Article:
fraternus - Front Range and eastern Colorado up to about 6500 ft
  riseocollis - across state at lower elevations (<6000 ft)
  morrisoni - across state at lower elevations (<6500 ft)
  ufocinctus – Front Range-west below about 8000 ft
(Psithyrus)
  fernalde - about 7000-8500 ft
  insularis - across state (4500-11,000 ft)
  suckleyi - mountains (6500-10,000 ft)
(Pyrobombus)
  bifarius - mountains (7500-10,000 ft)
  centralis - mountains (7000-9000 ft)
  flavifrons - mountains (8500 - >12,000 ft)
  frigidus - over 10,000 ft
  huntii - across state 5000-7000 ft, not along eastern edge of state
  sylvicola - mountains over 10,000 ft
  melanopygus - mountains roughly 9500-12,000 ft
  mixtus - mountains roughly 9000-11,000 ft
(Subterraneobombus)
  appositus - across state between (roughly) 7500-10,000 ft
(Thoracobombus)
  californicus (sometimes considered a subspecies of fervidus) - 7500-10,000 ft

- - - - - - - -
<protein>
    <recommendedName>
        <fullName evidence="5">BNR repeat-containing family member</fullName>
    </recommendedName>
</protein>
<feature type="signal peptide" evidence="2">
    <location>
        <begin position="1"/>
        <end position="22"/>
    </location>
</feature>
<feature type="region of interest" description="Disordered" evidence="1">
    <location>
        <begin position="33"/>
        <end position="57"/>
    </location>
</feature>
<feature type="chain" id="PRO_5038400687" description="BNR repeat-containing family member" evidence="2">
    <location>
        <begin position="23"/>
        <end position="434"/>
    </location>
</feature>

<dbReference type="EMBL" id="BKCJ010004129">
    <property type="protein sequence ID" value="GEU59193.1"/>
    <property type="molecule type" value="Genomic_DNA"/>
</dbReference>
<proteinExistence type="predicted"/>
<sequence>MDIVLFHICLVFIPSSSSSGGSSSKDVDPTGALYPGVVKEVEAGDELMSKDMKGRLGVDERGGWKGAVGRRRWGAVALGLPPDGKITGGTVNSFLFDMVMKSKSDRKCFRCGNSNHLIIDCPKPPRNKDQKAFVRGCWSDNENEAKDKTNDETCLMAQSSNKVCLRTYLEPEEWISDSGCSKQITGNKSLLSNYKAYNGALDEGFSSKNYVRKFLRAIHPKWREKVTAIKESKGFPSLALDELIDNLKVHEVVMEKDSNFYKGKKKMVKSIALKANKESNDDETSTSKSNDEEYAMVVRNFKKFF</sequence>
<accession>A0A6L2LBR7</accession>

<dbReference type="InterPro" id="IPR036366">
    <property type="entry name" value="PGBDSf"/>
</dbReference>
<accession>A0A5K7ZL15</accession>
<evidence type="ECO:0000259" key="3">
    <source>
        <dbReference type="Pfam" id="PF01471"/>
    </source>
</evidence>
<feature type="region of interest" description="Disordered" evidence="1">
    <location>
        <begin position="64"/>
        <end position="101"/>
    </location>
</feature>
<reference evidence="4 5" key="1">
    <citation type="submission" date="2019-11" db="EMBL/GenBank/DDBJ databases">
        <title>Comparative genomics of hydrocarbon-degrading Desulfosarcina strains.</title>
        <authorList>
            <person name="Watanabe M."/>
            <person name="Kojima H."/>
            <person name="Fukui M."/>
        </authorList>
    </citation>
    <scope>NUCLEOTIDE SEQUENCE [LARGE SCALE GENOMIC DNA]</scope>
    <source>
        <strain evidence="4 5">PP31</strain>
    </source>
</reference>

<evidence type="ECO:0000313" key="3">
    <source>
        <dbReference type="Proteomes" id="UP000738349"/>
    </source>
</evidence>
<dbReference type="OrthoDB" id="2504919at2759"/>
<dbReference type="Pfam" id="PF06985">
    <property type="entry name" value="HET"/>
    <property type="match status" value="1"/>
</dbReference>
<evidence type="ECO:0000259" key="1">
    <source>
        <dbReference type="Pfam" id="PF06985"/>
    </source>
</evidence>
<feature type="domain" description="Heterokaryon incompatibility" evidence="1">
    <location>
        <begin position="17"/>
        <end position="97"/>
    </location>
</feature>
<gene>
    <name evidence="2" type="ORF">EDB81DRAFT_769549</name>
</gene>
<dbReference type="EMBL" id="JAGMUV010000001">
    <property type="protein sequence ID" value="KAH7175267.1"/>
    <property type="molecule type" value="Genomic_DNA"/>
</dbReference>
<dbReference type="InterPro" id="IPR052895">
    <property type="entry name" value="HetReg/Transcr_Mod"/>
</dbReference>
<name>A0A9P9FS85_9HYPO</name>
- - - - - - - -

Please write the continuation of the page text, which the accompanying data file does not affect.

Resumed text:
fervidus fervidus - lower elevation 5000-8000 ft
 

pensylvanicus - lower elevations, mostly eastern plains up to 6000 ft; valid Moffat and Delta county records

The information herein is supplied with the understanding that no discrimination is intended and that listing of commercial products, necessary to this guide, implies no endorsement by the authors or the Extension Services of Nebraska, Colorado, Wyoming or Montana. Criticism of products or equipment not listed is neither implied nor intended. Due to constantly changing labels, laws and regulations, the Extension Services can assume no liability for the suggested use of chemicals contained herein. Pesticides must be applied legally complying with all label directions and precautions on the pesticide container and any supplemental labeling and rules of state and federal pesticide regulatory agencies. State rules and regulations and special pesticide use allowances may vary from state to state: contact your State Department of Agriculture for the rules, regulations and allowances applicable in your state and locality.

Personal tools
Namespaces

Variants
Actions
Navigation
Projects
Participation
Other Bugwood Resources
Export Current Page
Toolbox